Professor Sir David Cannadine has hailed the work of British Academy Fellows and staff in his Annual President’s Address, marking the end of his first year as President, but warned of the need to make the case for the humanities and social sciences more strongly than ever.
In a speech to Fellows at the British Academy Annual Dinner in central London on July 19, Sir David spoke of the “exceptionally good, productive and creative year” the Academy has enjoyed.
Sir David highlighted the success of the Academy’s first ever Summer Showcase (which attracted over 1,700 visitors in three days), a host of “fundraising successes”, increased engagement with the Fellowship, and the strengthening of ties with fellow European and American academies, as examples of the Academy’s achievements.
He said: “It has been a very busy and productive year here at the Academy. And for me personally, it has been both a joy and a delight, as it is also both a privilege and an honour, to preside, if only for a short time, over such a distinguished body of women and of men.”
Sir David also spoke of the “generally gloomy” political environment of the day and warned of the need to make the case for the arts, humanities and social sciences more strongly than ever before.
He said: “The arts, the humanities and the social sciences…[are] major fields of endeavour for human creativity and intellectual brilliance, essential components of the national culture and the global republic of letters, and vital resources for helping us to understand so many of the problems that vex our tortured present and challenge our uncertain future.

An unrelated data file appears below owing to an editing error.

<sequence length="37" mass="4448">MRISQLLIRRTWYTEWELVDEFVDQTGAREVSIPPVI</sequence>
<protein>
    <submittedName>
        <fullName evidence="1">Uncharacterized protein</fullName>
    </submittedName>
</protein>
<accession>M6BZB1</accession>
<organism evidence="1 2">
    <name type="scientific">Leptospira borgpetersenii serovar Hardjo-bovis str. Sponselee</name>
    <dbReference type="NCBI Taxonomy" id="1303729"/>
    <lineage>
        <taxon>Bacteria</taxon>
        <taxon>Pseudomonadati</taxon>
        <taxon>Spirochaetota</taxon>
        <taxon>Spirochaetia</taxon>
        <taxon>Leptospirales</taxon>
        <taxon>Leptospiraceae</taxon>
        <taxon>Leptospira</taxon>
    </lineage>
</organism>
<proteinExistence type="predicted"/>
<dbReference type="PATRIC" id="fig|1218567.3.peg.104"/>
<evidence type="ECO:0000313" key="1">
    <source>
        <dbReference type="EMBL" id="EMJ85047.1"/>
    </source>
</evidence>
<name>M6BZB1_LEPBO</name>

“We need to make the case better in Westminster and Whitehall that the humanities and the social sciences matter and are not just for recreation or are an optional extra, and we need to get others to make that case on our behalf,” he added.
The Annual Dinner marks the election of new Fellows to the British Academy Fellowship. This year a record 76 academics were elected – the largest cohort of new Fellows elected to the Academy in its 116-year history.
The guest speaker at the event was former Labour MP Dr Tristram Hunt, now Director of the Victoria & Albert Museum.
Dr Hunt echoed Sir David’s support for the arts, humanities and social sciences and described the power of the subjects to explore and celebrate “difference,” and unearth truth.
He said: “At a time when the politics of nationalism – of particularity and exceptionalism – is being weaponised by populist forces, displaying and exploring the complex nature of difference, and debt, exchange and interaction, is more important than ever.
“This is why the arts, humanities and social sciences matter. By studying peoples, cultures and societies, we elucidate the pluralistic nature of our identities, which so often prosper under a shared civic banner.”
“As the great Iris Murdoch once wrote, ‘Anything which alters consciousness in the direction of unselfishness, objectivity and realism’ is an act of great virtue,” he added.
Dr Hunt also spoke of the current focus on STEM subjects – at the expense of the arts, humanities and social sciences – in the national discourse and warned of its potentially dangerous consequences.
He said: “The widespread perception created among teachers, parents and young people is that the arts do not equate with success. Of course, nothing could be further from the truth. With GCSE entries for arts subjects now at their lowest level in a decade, there’s a real danger of us destroying something we are very good at.”
“There’s much work to be done to ensure our national policy makers recognise the essential qualities of the arts, humanities and social sciences – vital for a rounded education, the well-being of our society, our jobs, the economy and our place in the world.”
The full text is available here.